Surrounded by the 4-million-acre Okanogan-Wenatchee National Forest, Leavenworth has more than 800 miles of trails and high-flying fun for active thrill-seekers in warmer months.
The Enchantments lives up to its name with alpine peaks, mountain lakes, resilient larches and other natural marvels around every turn. Many hikes through the Upper Enchantments demand brutal ascents of more than 4,000 feet. Although most visitors are day hikers, many opt for overnight backpacking, which requires a permit. These are assigned in a lottery that begins every February.
An easier hike is the 3.9-mile Icicle Gorge Loop, which gains just 150 feet as it follows Icicle Creek along rapids and, in spring, small waterfalls. Shaded by forest, it’s ideal for a hot day, but gorgeous for spring blossoms and fall colors, too. This is a popular, family-friendly hike, so have alternate hikes in mind in case the parking lot is full. Check with local ranger offices for current conditions.
Another quick, quiet getaway is the Blackbird Island hike at Waterfront Park, with wildlife and Cascade views along a mostly flat, 2-mile (round-trip) walk.
For something more exciting, Leavenworth Ziplines run April through October. The attraction darts from ridge to ridge — taking riders up to 190 feet above Beaver Creek Valley — and includes up to nine ziplines, one double-decker platform and a quarter-mile zipline. Tours range from two to three hours and include small-group options.
Find More thrills at Bike Pump Park in Enchantment Park, where bicyclists of all skill levels can try an exciting new way to ride. It’s one of the few paved tracks of its kind on the West Coast, with banked curves, rollers and berms.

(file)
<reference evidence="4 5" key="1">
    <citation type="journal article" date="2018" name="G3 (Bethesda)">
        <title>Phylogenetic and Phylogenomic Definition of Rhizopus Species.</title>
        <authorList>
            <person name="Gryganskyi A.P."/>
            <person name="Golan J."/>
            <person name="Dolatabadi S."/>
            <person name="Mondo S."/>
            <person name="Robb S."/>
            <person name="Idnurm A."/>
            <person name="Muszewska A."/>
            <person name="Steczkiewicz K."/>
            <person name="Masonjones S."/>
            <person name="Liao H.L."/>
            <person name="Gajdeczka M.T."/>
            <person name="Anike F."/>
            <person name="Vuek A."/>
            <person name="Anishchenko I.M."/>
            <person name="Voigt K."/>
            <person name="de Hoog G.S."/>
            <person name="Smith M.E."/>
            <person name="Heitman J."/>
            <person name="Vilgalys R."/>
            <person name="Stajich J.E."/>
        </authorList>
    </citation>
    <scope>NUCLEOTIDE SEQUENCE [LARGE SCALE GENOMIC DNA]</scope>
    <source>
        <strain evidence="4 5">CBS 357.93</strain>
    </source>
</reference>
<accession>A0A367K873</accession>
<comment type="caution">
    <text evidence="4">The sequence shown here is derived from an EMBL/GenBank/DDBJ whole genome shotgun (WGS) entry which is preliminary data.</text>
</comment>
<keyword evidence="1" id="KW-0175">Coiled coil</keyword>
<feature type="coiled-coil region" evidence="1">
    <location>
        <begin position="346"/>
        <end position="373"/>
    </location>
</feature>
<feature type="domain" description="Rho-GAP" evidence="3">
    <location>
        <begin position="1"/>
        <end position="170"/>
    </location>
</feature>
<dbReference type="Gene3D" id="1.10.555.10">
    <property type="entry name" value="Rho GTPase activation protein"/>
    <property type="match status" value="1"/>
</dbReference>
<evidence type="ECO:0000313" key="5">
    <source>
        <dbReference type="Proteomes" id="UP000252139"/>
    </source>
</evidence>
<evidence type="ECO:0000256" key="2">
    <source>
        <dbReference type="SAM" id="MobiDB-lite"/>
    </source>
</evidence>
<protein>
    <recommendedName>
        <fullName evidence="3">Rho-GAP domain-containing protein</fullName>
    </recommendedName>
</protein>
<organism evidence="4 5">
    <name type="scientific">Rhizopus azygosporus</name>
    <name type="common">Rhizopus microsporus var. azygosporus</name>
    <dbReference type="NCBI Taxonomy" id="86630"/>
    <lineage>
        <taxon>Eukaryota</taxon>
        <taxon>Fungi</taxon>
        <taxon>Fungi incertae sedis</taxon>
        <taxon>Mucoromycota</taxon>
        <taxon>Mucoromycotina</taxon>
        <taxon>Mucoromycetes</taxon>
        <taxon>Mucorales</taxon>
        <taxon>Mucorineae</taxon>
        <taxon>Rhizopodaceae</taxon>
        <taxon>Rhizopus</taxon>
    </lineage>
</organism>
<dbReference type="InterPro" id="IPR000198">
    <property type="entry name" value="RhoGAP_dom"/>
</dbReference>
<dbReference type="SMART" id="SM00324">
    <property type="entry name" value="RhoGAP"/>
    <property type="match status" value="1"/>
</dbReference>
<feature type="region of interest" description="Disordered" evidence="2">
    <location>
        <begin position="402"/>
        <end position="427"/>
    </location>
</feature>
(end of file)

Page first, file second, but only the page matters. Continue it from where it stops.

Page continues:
Remember to check road conditions and tire/snow chain restrictions for mountain passes in the winter at www.wsdot.com/traffic/passes, and to call ahead or go online to confirm the availability of specific attractions and amenities before you hit the road.
Pretzels in Leavenworth
Food always tastes best after a day outdoors, and Leavenworth has an abundance of restaurants serving up hearty goulashes and sausages.
The massive Rhein Haus (a satellite of the original Seattle restaurant) makes its own sausages and pretzels and has three bars, multiple levels and a deck overlooking Front Street, the best seat in town for mountain-viewing and people-watching.
Yodelin Broth, with a deck overlooking the Wenatchee River, opened in 2018 featuring bone-broth noodle soups such as Moonlight, made with wild salmon-miso bone broth, Vashon Island tofu, “power” greens, oyster mushrooms and edamame.
And the chef-owned Watershed Café bases its reputation on locally sourced foods with a menu featuring the likes of slow-roasted Kurobuta porkchop with potato croquettes and turnip salad. You’ll find Northwest flavors like Hama Hama shellfish from the Hood Canal, meat and prodice from Chelan County farmers and really, really local ingredients such as “Kevin Easley’s neighbor’s blackberries.”
–Written by Leslie Forsberg, updated by Matt Wastradowski
–Top Photo by Alamy
Interested in planning your next road trip with AAA Washington? Call your travel agent directly or your nearest AAA store to get pro tips, TripTik maps, and more. Find more Pacific Northwest scenic drives and road trips.
- From Seattle: About 120 miles
- From Spokane: About 182 miles
- Christmas festivities
- Outdoors recreation
- Dining in the mountains